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- The eye is the photo-receptor organ.
- Size and shape: Human eye is spherical about 2.5 cm in diameter.
- Location: it is situated on an orbit of the skull and is supplied by the optic nerve.
- There are 6 sets of muscles attached to the outer surface of the eyeball which helps to rotate it in a different direction.
- Four sets of these muscles are straight muscles; superior, inferior, medial and lateral rectal muscle and two sets are oblique muscles; superior and inferior oblique muscles.
- Structurally two eyes are separated but some of their activities are coordinated so that they function as a pair.
The anatomical structure of Eye
Eyeball consists of three layers
- Outer fibrous layer: Sclera, cornea, and conjunctiva
- Middle vascular layer: ciliary body, choroid, and iris
- Inner layer: retina
I. Outer fibrous layer:
It consists of the following parts.
- It is outermost supporting layer consists of a thick membrane of tough fibrous connective tissue.
- It covers 5/6 parts of the eyeball.
- It maintains the shape of the eye and provides attachment to the extrinsic muscle of the eye.
- It is a thin transparent front part of the sclera.
- It forms a slight bulge at the front and covers an anterior 1/6 part of the sclera.
- The cornea is avascular and absorbs oxygen from the air.
- It refracts light to focus on the retina.
- It is a thin transparent layer that covers the cornea.
- It is formed of a single layer of stratified squamous epithelium
- It protects the cornea.
II. Middle vascular layer:
It consists of the following parts:
- It is a thick vascular and pigmented layer situated below sclera.
- The pigmented cells absorb light and prevent it from being reflected.
- The function of the choroid is to provide nutrition and to prevent reflection of light.
2. Ciliary body:
- These are attached to choroid and present at the junction of sclera and cornea.
- It consists of two sets of the ciliary muscle and suspensory ligament.
- The ciliary body is attached to the lens and holds it in position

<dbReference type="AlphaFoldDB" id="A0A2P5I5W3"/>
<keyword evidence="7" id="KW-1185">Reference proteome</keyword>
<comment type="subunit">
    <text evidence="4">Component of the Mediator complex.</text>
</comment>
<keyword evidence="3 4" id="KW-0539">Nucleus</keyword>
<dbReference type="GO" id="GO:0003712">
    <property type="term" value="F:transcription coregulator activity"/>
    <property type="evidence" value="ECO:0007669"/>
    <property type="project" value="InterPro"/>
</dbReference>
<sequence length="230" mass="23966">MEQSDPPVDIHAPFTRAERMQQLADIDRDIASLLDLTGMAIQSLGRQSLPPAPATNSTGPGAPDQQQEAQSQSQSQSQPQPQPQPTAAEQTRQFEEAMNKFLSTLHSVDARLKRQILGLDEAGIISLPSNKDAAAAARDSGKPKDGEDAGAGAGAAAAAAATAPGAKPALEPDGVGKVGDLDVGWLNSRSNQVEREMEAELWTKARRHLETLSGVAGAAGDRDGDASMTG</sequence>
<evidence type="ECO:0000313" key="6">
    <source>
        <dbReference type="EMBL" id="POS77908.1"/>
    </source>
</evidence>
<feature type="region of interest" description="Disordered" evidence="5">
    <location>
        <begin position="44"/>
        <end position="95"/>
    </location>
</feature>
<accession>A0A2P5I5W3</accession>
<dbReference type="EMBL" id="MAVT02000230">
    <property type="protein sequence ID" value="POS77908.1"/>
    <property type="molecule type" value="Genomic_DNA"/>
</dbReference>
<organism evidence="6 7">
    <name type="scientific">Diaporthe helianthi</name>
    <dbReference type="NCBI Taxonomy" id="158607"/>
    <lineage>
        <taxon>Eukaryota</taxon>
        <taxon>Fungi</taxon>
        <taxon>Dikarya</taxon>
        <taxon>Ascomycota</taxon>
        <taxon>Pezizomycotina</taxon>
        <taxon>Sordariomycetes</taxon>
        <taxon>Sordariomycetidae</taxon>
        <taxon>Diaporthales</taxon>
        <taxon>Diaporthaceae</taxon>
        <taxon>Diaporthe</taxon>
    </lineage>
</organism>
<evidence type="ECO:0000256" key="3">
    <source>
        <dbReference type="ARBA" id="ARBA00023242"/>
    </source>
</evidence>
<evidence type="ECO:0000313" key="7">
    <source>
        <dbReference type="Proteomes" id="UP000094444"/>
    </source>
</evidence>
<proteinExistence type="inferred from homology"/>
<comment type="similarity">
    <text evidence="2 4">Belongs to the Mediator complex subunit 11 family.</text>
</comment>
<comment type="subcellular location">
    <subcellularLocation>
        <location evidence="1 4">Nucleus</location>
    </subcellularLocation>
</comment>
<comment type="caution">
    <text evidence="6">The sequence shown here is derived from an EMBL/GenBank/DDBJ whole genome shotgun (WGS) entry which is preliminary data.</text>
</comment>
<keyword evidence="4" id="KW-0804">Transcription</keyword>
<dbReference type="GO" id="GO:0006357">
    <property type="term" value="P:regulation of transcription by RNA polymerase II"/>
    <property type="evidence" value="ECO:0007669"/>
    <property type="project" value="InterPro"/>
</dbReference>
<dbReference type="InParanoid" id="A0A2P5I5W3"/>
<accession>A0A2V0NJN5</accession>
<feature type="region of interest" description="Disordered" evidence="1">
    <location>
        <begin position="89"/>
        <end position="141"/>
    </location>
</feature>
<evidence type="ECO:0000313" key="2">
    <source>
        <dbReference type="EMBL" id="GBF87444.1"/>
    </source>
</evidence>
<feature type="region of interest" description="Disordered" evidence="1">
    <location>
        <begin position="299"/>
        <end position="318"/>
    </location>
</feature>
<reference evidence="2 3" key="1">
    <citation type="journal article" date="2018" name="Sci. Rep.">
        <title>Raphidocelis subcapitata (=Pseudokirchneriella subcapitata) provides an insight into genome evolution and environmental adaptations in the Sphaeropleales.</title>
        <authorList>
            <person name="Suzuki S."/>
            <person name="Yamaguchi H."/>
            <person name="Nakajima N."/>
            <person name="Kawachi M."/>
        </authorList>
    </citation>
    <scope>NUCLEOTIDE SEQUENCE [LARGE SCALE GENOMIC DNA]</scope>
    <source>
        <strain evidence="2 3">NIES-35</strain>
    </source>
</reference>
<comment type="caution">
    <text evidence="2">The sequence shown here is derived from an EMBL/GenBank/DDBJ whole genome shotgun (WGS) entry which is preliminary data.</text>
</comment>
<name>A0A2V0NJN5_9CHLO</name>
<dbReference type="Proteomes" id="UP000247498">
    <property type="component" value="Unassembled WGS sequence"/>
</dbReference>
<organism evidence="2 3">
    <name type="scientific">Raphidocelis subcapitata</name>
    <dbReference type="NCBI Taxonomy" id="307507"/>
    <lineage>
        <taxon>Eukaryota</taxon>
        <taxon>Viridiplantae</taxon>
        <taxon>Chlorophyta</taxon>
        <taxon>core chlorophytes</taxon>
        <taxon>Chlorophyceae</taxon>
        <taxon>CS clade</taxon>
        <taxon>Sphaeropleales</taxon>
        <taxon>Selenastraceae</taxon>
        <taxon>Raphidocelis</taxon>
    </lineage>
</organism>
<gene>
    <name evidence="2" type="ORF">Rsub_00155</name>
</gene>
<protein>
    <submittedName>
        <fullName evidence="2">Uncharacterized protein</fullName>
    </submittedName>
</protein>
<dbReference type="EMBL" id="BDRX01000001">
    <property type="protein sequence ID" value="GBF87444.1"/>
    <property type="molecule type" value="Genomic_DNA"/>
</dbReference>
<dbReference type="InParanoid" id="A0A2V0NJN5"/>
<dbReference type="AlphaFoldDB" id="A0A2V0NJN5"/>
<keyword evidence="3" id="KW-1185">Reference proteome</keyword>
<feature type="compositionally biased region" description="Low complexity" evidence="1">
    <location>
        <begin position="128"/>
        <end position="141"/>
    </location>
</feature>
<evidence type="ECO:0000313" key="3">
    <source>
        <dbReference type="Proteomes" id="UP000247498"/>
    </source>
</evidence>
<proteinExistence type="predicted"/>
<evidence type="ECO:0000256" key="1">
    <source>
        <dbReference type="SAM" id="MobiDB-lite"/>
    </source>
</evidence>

- Its function is to change the shape of the lens by contraction or relaxation of muscle
- It is muscular, pigmented and opaque diaphragm which hangs in the eyeball in front of the lens.
- It has a small circular opening called pupil.
- It has two types of muscles; circular and radial muscle. The movement of these muscles controls the size of the pupil.
- The pigment in the iris gives color to the eye.
- Iris controls the amount of light entering into eye by controlling the size of the pupil.
III. Inner layer:
It consists of photoreceptor cells and photosensitive elements.
- The retina is innermost layer.
- Neuroretina contains highly specialized photoreceptor nerve cells; rods and cones
- Each eyeball has 125 millions of rod cells and 7 millions of cone cells.
- A small depression in the retinal wall is called Fovea centralis which contains only cone cells.
- Fovea centralis is highly sensitive to light and forms a magnified image and give sharp and acute vision.
- The optic nerve enter retina at a point called a blind spot. It does not contain any rods or cone cells. It is least sensitive to light and forms no image when light falls on a blind spot
- rods are sensors for the perception of black to white shades
- Night vision is almost rod vision.
- Its functions in dim light
- Contains photosensitive pigment rhodopsin formed from vitamin A.
- Cones are sensors for perception of colors.
- It functions in bright light and differentiates colors.
- Contains a photosensitive pigment iodopsin.
Eye lens and chambers
1. Eye Lens:
- It is a large, flexible, transparent biconvex and fibrous crystalline body situated behind iris.
- The lens is enclosed in a transparent elastic capsule.
- Ciliary muscles control the thickness of the lens and its power of accommodation.
- It forms the image of the object on the retina.
- Lens separates the eyeball into two chambers
i. Aqueous chamber
ii. Vitreous chamber
- It is a smaller fluid-filled chamber between cornea and lens.
- It is filled with aqueous humor containing amino acids, glucose, ascorbic acid, hyaluronic acid, and respiratory gases.
- The aqueous humor nourishes the lens and cornea and refracts light rays to focus on the retina.
- It is a larger fluid-filled chamber between lens and retina.
- It is filled with gelatinous vitreous humor containing salts and mucoproteins.
- It supports retina and refracts light to focus on the retina.